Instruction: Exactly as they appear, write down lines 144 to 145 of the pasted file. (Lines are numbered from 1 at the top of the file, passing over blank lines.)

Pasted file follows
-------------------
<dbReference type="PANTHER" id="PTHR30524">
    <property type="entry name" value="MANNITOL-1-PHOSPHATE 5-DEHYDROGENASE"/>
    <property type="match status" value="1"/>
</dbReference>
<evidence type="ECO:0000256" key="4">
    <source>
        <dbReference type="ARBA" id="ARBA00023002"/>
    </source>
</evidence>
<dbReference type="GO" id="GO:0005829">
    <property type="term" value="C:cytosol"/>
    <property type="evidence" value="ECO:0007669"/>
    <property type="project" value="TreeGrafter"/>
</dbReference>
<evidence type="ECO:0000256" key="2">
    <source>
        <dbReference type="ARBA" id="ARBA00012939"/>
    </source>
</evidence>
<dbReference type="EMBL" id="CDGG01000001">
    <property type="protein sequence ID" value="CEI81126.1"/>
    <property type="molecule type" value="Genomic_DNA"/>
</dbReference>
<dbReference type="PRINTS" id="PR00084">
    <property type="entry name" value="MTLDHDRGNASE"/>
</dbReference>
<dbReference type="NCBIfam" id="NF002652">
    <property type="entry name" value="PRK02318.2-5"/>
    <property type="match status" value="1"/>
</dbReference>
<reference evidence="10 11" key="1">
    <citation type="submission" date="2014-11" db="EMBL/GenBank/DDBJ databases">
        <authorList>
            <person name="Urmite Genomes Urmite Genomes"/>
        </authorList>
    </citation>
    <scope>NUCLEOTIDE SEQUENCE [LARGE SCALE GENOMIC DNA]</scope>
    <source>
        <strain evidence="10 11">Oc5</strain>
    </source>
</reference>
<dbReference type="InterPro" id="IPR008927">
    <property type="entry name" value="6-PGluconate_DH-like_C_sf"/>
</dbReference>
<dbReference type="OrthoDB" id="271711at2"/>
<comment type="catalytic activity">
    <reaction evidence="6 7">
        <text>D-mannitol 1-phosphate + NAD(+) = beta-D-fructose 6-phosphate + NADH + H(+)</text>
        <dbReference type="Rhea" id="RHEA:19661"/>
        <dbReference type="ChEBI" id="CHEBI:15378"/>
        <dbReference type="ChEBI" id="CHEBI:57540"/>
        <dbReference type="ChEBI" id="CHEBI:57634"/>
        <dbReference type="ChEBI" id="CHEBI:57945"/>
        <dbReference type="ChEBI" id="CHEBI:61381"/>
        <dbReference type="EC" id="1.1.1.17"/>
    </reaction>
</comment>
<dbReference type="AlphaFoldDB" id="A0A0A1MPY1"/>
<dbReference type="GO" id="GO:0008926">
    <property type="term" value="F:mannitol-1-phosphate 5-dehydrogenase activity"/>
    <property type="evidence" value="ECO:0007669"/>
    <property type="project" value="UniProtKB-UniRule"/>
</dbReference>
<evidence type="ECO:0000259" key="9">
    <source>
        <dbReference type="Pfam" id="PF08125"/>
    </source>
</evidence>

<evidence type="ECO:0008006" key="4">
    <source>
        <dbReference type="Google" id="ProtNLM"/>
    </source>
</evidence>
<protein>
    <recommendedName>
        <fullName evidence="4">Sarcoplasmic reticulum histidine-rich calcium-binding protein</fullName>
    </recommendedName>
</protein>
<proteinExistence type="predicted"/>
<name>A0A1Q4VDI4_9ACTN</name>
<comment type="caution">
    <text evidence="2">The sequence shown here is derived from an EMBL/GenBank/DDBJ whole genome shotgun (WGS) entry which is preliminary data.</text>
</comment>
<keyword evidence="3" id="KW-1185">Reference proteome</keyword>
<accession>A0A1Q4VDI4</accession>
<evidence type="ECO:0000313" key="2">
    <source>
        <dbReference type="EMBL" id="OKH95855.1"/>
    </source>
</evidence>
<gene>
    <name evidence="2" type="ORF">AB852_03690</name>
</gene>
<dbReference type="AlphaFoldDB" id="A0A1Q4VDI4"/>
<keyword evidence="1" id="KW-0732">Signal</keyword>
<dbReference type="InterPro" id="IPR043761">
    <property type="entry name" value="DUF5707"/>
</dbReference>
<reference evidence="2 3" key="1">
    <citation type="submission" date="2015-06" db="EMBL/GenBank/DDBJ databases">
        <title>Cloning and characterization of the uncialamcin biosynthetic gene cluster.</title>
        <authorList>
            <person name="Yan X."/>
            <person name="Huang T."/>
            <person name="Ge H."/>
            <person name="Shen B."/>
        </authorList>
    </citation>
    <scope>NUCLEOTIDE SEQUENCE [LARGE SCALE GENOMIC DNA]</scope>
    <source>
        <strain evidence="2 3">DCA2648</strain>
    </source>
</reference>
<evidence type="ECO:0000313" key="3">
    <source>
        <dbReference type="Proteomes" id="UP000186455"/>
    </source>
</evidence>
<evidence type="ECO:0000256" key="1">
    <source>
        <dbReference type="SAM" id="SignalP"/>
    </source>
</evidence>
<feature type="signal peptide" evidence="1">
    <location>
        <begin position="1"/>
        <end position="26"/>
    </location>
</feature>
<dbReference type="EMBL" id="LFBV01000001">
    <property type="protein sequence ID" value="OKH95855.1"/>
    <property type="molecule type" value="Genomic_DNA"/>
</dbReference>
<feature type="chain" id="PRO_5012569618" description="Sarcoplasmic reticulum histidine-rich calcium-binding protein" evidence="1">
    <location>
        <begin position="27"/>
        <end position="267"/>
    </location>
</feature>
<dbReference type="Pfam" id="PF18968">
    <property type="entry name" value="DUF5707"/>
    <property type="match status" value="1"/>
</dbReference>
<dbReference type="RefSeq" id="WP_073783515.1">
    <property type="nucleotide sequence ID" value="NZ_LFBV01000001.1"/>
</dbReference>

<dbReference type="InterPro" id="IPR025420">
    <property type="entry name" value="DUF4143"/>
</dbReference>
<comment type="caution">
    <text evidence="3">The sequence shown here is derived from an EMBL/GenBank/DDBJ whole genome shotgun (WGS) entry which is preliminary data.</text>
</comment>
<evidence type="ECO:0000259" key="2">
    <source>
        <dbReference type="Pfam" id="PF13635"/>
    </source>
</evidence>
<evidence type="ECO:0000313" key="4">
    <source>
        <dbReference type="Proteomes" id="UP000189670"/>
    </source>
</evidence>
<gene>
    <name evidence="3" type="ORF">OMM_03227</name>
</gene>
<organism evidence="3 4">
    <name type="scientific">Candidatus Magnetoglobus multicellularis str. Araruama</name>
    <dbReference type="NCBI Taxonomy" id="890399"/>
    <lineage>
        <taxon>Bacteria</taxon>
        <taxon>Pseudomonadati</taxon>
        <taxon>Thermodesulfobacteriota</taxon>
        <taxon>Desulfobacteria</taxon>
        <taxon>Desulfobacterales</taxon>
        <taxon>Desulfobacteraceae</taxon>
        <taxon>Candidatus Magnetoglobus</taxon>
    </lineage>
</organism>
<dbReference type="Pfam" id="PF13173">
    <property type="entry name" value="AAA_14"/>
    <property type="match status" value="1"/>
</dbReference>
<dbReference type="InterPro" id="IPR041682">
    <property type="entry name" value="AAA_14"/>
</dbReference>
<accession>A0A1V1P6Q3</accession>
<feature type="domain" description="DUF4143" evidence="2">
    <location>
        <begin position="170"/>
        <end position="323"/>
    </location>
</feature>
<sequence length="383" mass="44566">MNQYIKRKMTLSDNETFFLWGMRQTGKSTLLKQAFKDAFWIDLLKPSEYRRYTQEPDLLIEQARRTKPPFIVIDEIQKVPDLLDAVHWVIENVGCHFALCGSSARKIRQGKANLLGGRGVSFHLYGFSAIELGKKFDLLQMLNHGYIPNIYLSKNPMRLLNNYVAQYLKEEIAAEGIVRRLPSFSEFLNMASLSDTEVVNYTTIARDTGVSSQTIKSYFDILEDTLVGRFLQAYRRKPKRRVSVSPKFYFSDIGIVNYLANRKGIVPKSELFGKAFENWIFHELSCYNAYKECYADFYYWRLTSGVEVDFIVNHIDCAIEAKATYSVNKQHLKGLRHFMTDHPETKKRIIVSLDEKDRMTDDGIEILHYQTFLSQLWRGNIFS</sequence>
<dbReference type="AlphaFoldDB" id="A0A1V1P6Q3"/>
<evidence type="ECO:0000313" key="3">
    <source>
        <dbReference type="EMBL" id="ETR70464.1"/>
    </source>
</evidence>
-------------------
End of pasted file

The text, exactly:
<dbReference type="RefSeq" id="WP_073783515.1">
    <property type="nucleotide sequence ID" value="NZ_LFBV01000001.1"/>